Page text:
April 7, 2005

 

QUESTION:

 

Are members and employees of the School Building Authority and members of the School Building Advisory Board created pursuant to St. 2004, c. 208 (Act) subject to the conflict of interest law, G. L. c. 268A?

 

ANSWER:

 

Yes. Our conclusion that the Authority is subject to the conflict of interest law is based on express language in the Act which specifies that the School Building Authority's operations "shall be subject to G. L. c. 268A." In addition, as discussed in detail below, we conclude that the School Building Advisory Board is subject to G. L. c. 268A because the Board was created by statute; will have formal procedures and work product, the clear intent of the Legislature to have the Authority's operations subject to c. 268A; and the Board's role in developing governmental policy.

 

FACTS:

 

The Massachusetts Municipal Association (MMA) has designated you as its appointee to the new School Building Advisory Board (Board), described in detail below. You are the Deputy Town Administrator for the Town of Brookline.
 

School Building Authority

Pursuant to the Act, the Commonwealth created the "Massachusetts School Building Authority" (Authority) as a "public instrumentality" to serve as "an independent public authority not subject to the supervision and control of any other executive office, department, commission, board, bureau, agency or political subdivision of the commonwealth except as specifically provided in any general or special law. The exercise of the authority of the powers conferred . . . shall be considered to be the performance of an essential public function." [1]

The Authority consists of the State Treasurer (who serves as chairperson), the Secretary of Administration and Finance, the Commissioner of Education, and four (4) additional members appointed by the State Treasurer. Two of these additional members "shall have practical experience in educational facilities planning, school building construction, or architecture and school design." The two other members "shall be persons in the field of education with demonstrated knowledge of Massachusetts curriculum frameworks and other relevant federal and state educational standards." [2]

Members of the Authority serve without pay. The chairperson of the Authority must report, at least annually, to the Governor and the Legislature, "to assist the executive and legislative branches in coordinating educational, community development and fiscal policies of the commonwealth." [3] The chairperson of the Authority appoints an executive director, who supervises the administrative affairs and general management and operations of the Authority. [4]

The Act specifies that "the operations of the authority shall be subject to chapter 268A and chapter 268B and all other operational or administrative standards or requirements to the same extent as the office of the state treasurer." [5]

The Authority must "do all things necessary or convenient to carry out the purposes" of G. L. c. 70B, as amended by the Act. Chapter 70B of the General Laws is the "School Building Assistance Program," established as the "largest capital grant program operated by the Commonwealth" to assist municipalities in meeting the cost of constructing school facilities. [6] The Authority's powers include: collecting and maintaining data on all public schools facilities in the Commonwealth; performing or commissioning a needs survey to ascertain capital construction, reconstruction, maintenance and other capital needs; developing a long term capital plan; adopting and amending bylaws and rules, regulations and procedures for conducting business of the trust [7] as the Authority shall deem necessary to carry out c. 70B; establishing and maintaining reserves; disbursing amounts due to municipalities and school districts; investing funds of the trust; obtaining insurance; suing and being sued and prosecuting and defending actions relating to the trust; engaging accounting, management, legal, financial, consulting and other professional services necessary to the operations of the trust. [8]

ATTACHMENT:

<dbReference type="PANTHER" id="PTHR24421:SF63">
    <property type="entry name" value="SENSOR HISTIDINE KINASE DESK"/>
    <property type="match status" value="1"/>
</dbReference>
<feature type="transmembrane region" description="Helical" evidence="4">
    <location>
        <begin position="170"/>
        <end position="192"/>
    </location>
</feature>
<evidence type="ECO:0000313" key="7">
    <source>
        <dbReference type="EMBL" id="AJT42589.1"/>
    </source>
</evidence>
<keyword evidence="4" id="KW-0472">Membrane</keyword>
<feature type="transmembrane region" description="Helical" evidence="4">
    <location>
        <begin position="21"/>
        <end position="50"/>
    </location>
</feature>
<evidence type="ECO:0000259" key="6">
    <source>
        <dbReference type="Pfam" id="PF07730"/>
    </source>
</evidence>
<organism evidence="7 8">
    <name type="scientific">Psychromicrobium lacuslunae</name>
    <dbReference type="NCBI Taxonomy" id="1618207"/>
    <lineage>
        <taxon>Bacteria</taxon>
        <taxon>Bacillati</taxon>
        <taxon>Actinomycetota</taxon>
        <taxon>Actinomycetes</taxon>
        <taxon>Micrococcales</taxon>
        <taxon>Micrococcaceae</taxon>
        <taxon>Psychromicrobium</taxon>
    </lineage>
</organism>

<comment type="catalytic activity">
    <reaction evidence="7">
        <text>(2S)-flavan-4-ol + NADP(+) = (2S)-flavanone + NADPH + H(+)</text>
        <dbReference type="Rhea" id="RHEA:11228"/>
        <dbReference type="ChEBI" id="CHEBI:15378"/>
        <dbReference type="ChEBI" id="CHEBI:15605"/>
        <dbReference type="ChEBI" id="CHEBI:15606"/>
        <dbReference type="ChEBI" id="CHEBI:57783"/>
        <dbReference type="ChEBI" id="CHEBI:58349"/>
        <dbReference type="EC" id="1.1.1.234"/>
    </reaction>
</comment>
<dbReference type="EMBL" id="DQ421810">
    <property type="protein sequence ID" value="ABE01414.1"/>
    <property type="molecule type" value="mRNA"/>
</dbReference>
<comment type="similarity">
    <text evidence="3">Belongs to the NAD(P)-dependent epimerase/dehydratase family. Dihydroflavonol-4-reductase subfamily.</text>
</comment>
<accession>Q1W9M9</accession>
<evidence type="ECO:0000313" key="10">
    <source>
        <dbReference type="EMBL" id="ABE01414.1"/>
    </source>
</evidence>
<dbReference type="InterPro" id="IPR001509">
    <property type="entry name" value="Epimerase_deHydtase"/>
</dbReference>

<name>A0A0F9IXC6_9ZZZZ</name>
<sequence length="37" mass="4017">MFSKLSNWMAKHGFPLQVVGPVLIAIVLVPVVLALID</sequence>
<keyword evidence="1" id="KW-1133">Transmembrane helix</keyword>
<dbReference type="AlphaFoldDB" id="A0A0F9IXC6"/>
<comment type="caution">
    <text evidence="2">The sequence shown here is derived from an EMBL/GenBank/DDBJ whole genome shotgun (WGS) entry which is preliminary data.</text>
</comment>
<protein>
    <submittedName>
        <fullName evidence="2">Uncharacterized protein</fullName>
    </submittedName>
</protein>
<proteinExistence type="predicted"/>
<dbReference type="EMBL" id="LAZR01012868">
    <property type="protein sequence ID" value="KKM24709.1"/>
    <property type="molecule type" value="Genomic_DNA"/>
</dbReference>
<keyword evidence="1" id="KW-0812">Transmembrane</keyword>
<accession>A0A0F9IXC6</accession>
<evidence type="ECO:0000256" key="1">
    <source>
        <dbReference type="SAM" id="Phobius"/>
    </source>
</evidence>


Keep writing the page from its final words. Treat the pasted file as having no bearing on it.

The Authority must "complete final audits on all projects on the list . . . for which a final audit had not been completed as of the effective date" of the Act and must "adjust payments in accordance with the result of those audits." [9] The Authority must provide financial assistance under the Act for the "projects on the list . . . and not yet approved by the board of education prior to the effective date" of the Act. However, the Authority "may deviate from the order [on the list] if it determines that it is necessary to do so in order to comply with federal income tax laws or regulations related to the tax exemption of indebtedness incurred by the authority or to provide grants to municipalities or districts whose short-term borrowing would otherwise terminate prior to the award of a grant." [10]

The Authority must file a progress report, and a final report no later than April 1, 2005, "along with any regulatory and legislative proposals necessary to carry its recommendations into effect," with the Secretary of Administration and Finance, the House and Senate Clerks, the chairpersons of the House and Senate Committees on Ways and Means, and the House and Senate chairs of the Joint Committee on Education, Arts and Humanites. [11] In turn, the Secretary of Administration and Finance shall submit a report on recommended changes to G. L. c. 70B, § 10, no later than May 1, 2005, with proposed legislation, to the Clerks of the House and Senate, the House and Senate Committees on Ways and Means, and the Joint Committee on Education, Arts and Humanities.

The Authority shall propose draft regulations, after holding no fewer than five public hearings, and submit draft regulations to the Legislature's Joint Committee on Education, Arts and Humanities for its review and comment. The Authority shall promulgate regulations by July 1, 2006. [12]
 

School Building Advisory Board